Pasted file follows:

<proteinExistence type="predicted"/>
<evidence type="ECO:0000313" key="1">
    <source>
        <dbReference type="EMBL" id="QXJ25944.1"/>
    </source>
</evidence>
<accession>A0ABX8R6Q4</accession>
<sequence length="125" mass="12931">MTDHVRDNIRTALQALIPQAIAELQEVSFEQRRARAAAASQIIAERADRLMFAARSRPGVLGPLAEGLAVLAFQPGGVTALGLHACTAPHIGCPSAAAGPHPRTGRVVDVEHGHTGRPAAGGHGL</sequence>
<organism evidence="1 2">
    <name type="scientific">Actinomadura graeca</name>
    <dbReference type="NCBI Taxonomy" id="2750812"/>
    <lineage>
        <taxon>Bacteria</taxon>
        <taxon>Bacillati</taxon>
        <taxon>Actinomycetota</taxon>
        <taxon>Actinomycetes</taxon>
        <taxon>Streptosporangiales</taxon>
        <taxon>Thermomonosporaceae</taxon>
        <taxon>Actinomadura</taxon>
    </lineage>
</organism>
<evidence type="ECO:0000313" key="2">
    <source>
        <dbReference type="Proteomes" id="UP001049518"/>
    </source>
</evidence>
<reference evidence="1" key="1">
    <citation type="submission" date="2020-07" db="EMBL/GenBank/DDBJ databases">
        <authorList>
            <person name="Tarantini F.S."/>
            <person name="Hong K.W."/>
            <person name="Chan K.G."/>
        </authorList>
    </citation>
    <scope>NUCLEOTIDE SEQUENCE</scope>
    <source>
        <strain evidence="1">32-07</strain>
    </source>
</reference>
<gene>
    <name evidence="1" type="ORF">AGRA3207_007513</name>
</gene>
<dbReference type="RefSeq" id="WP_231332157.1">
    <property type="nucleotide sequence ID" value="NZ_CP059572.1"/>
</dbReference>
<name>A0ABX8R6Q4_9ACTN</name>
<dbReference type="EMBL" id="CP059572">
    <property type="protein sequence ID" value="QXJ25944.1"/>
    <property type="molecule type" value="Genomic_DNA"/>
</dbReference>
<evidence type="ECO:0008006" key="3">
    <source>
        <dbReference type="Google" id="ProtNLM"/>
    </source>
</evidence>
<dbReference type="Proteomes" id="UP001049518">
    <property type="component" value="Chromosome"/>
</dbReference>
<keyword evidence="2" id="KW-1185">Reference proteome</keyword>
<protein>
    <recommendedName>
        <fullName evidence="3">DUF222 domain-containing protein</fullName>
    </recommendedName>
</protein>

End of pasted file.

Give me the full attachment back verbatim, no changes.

<proteinExistence type="predicted"/>
<evidence type="ECO:0000313" key="1">
    <source>
        <dbReference type="EMBL" id="QXJ25944.1"/>
    </source>
</evidence>
<accession>A0ABX8R6Q4</accession>
<sequence length="125" mass="12931">MTDHVRDNIRTALQALIPQAIAELQEVSFEQRRARAAAASQIIAERADRLMFAARSRPGVLGPLAEGLAVLAFQPGGVTALGLHACTAPHIGCPSAAAGPHPRTGRVVDVEHGHTGRPAAGGHGL</sequence>
<organism evidence="1 2">
    <name type="scientific">Actinomadura graeca</name>
    <dbReference type="NCBI Taxonomy" id="2750812"/>
    <lineage>
        <taxon>Bacteria</taxon>
        <taxon>Bacillati</taxon>
        <taxon>Actinomycetota</taxon>
        <taxon>Actinomycetes</taxon>
        <taxon>Streptosporangiales</taxon>
        <taxon>Thermomonosporaceae</taxon>
        <taxon>Actinomadura</taxon>
    </lineage>
</organism>
<evidence type="ECO:0000313" key="2">
    <source>
        <dbReference type="Proteomes" id="UP001049518"/>
    </source>
</evidence>
<reference evidence="1" key="1">
    <citation type="submission" date="2020-07" db="EMBL/GenBank/DDBJ databases">
        <authorList>
            <person name="Tarantini F.S."/>
            <person name="Hong K.W."/>
            <person name="Chan K.G."/>
        </authorList>
    </citation>
    <scope>NUCLEOTIDE SEQUENCE</scope>
    <source>
        <strain evidence="1">32-07</strain>
    </source>
</reference>
<gene>
    <name evidence="1" type="ORF">AGRA3207_007513</name>
</gene>
<dbReference type="RefSeq" id="WP_231332157.1">
    <property type="nucleotide sequence ID" value="NZ_CP059572.1"/>
</dbReference>
<name>A0ABX8R6Q4_9ACTN</name>
<dbReference type="EMBL" id="CP059572">
    <property type="protein sequence ID" value="QXJ25944.1"/>
    <property type="molecule type" value="Genomic_DNA"/>
</dbReference>
<evidence type="ECO:0008006" key="3">
    <source>
        <dbReference type="Google" id="ProtNLM"/>
    </source>
</evidence>
<dbReference type="Proteomes" id="UP001049518">
    <property type="component" value="Chromosome"/>
</dbReference>
<keyword evidence="2" id="KW-1185">Reference proteome</keyword>
<protein>
    <recommendedName>
        <fullName evidence="3">DUF222 domain-containing protein</fullName>
    </recommendedName>
</protein>